“Do you have a plan? What are you thinking about?”

“I’ve been thinking,” Beth said softly, “that if I had a gun, I’d shoot myself.”

AROUND THE SAME TIME, on a back road on Fort Bragg, just a few miles from the health clinic, a gold hand-me-down sedan was doing 70 in a 55-mph zone when the blue and red lights came on behind it, forcing the driver, Marissa Bootes, to stop. It was midnight. The military policeman asked, “Do you know what speed you were going?”

“I have to get to the hospital,” Marissa recalls saying. “My daughter woke up screaming that her head hurt. She has a temperature of almost 104; she’s burning up. I’m afraid she might have that viral infection that’s been going around, that kids have been dying of.”

The MP flicked his flashlight over 5-year-old Lexie slumped in her seat. Her hair was wet with sweat, her cheeks flaming, the rest of her skin clammy and pale. The MP frowned, unconvinced. “I hope you’re not lying to me.”

“Look at me!” said Marissa. “I’m wearing sweats and I’ve got a sick kid in the back seat. Where else would I be going at 70 miles an hour in the middle of the night?”

He let her go — he just asked her to do him a favor and slow down. Her husband was riding convoys in Iraq. Now their kid was sick. She wasn’t slowing down for anybody. She hit the accelerator and sped the rest of the way to the Army hospital.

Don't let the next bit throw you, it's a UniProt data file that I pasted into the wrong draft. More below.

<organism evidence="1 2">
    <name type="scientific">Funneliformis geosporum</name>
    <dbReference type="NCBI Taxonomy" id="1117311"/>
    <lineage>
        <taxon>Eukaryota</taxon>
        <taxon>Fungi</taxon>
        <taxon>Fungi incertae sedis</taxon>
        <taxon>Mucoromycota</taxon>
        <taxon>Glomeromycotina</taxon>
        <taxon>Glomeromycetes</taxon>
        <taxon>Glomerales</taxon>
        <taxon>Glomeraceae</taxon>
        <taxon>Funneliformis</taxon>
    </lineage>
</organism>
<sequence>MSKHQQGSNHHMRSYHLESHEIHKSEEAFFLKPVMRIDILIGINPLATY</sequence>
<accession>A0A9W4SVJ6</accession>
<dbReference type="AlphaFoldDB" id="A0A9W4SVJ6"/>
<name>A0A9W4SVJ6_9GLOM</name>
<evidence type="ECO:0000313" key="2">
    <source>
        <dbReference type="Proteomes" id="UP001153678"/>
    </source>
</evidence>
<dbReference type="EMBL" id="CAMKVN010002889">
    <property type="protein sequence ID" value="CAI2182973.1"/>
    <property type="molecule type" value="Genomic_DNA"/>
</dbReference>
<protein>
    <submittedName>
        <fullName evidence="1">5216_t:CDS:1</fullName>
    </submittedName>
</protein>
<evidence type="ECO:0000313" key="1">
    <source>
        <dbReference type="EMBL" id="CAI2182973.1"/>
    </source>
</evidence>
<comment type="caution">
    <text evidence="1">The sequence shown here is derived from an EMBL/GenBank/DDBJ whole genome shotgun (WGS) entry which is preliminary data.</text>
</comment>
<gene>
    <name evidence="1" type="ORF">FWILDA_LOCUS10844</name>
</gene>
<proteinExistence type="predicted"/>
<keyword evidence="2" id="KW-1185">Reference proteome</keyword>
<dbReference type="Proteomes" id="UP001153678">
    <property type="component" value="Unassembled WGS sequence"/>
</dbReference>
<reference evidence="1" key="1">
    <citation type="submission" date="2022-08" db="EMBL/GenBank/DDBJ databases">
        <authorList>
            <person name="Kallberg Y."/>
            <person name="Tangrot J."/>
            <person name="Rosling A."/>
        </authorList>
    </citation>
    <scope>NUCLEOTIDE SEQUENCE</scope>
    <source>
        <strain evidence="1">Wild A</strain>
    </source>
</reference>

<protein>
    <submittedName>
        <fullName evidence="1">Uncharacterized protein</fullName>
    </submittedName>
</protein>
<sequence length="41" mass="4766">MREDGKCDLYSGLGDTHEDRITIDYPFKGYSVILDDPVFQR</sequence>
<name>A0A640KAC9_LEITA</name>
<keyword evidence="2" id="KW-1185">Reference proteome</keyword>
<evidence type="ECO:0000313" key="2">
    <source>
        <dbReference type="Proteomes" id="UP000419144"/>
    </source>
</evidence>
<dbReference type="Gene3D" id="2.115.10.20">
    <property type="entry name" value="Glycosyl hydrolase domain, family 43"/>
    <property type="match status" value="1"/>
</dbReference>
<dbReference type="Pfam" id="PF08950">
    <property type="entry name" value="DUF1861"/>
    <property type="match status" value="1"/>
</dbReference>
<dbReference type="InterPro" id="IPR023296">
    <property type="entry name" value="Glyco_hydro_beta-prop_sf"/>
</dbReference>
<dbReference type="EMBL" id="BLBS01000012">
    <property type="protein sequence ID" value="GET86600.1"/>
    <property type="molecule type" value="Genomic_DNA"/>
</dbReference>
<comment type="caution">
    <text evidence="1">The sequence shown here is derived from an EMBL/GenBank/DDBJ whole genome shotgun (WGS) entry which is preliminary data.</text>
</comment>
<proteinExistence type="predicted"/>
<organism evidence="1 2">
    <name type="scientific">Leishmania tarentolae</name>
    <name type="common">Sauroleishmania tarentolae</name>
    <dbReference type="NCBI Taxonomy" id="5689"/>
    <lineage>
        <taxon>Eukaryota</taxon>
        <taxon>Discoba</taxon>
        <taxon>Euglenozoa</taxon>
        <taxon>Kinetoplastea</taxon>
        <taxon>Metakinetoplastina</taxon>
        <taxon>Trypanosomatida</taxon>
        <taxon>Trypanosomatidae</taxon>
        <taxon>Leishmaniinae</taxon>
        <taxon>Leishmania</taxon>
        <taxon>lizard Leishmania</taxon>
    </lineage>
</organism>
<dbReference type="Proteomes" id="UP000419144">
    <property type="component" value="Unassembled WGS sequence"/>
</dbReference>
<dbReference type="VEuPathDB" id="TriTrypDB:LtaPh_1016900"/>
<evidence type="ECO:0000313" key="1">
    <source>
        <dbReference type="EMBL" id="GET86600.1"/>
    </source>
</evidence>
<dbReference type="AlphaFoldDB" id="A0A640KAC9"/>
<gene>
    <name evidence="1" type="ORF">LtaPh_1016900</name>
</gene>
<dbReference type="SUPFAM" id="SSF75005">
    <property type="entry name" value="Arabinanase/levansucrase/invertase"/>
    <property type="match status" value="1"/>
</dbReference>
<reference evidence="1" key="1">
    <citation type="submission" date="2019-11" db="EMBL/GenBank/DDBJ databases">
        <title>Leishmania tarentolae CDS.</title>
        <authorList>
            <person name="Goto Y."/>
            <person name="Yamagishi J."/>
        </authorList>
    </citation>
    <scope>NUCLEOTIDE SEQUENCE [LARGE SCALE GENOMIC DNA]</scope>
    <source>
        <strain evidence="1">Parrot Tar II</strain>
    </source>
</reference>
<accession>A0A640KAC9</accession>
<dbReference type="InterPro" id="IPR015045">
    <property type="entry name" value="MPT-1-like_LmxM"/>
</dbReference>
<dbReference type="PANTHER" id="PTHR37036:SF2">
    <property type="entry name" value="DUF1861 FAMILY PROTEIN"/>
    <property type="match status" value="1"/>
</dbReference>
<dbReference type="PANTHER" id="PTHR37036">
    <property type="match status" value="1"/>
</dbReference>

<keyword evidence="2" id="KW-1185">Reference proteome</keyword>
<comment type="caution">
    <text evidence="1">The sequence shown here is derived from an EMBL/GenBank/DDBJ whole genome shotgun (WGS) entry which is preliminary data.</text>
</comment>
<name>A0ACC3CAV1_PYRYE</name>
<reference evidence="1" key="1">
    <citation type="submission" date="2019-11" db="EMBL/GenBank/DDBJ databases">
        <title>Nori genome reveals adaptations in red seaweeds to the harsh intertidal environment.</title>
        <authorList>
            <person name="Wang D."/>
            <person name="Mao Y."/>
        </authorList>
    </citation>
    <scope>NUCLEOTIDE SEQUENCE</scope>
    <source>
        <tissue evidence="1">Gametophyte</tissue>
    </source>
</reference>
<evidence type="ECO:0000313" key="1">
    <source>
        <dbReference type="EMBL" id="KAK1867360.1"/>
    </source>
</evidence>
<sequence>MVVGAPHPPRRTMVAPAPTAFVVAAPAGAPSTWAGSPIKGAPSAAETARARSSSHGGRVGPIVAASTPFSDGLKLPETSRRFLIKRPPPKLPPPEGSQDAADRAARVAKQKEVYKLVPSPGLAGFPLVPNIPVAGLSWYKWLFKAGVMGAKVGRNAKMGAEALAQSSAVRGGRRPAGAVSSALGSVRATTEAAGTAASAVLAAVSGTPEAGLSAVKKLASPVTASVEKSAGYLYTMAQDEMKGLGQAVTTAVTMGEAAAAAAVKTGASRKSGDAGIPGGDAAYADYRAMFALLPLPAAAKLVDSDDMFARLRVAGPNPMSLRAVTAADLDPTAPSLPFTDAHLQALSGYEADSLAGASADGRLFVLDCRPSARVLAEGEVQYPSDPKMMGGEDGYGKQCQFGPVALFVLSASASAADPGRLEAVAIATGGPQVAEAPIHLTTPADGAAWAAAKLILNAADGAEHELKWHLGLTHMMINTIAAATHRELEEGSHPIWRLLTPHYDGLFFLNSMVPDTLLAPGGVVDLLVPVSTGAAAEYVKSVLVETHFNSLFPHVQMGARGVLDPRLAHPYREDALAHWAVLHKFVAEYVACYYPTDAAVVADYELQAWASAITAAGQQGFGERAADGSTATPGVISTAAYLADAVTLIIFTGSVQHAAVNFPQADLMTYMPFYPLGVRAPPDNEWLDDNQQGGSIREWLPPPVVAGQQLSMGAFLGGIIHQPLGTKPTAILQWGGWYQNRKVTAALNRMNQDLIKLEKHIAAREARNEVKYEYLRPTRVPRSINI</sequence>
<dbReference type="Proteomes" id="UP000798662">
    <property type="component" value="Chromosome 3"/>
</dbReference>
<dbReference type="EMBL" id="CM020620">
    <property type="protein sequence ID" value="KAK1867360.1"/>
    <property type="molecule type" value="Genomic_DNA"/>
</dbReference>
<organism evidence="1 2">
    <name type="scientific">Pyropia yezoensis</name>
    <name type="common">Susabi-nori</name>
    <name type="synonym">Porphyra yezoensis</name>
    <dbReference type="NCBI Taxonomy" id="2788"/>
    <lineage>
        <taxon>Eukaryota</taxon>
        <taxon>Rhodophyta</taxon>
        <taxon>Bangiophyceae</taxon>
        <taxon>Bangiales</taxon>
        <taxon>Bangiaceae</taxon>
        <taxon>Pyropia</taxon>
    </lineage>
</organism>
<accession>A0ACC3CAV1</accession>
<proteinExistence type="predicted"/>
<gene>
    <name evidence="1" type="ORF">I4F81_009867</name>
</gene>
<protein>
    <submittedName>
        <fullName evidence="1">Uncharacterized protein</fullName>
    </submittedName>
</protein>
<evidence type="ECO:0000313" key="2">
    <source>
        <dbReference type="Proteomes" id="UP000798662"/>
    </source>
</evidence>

Five hours later, Lexie’s temperature was headed back down, and they were dragging home. Before Marissa fell into bed, she says, she faxed the doctor’s excuse to her supervisor at the law firm where she worked as a paralegal. She’d landed this job just before her husband was deployed four months earlier, and it was her dream job. But if she tried to drive to those 8 a.m. foreclosure hearings, she might just wrap the company car around a tree. The firm could get someone else to cover the hearings.

At 9, her supervisor was on the phone with one clear message: If those hearings happened without her, she was fired.

BOTH MARISSA BOOTES AND BETH PRATT ARE MARRIED to lower-level enlisted men in the 82nd Airborne Division. Beth’s husband, Pvt. E-2 Luigi Pratt, drove Army trucks on convoys through Iraq’s Sunni Triangle. On other convoys along those same roads, Marissa’s husband, Spec. Charlie Bootes, manned a Mark-19 fully automatic grenade launcher.

Marissa and Beth have never met. Marissa, 24, grew up in foster homes, has a two-year college degree and is married to her high school sweetheart. On the subject of the war, she had no patience for Americans protesting in the streets; it killed morale, she said, made life harder for soldiers and their families. Beth, 34, had a happy childhood, holds multiple post-graduate degrees and is newly married for the second time, no children. As for the war, she believed it was wrong from the start. The U.N. weapons inspectors, it seemed to her, had been doing just fine. Beth and Marissa didn’t have much in common except for this: In the fall of 2003, they both faced the frightening challenge of their husbands’ first deployments.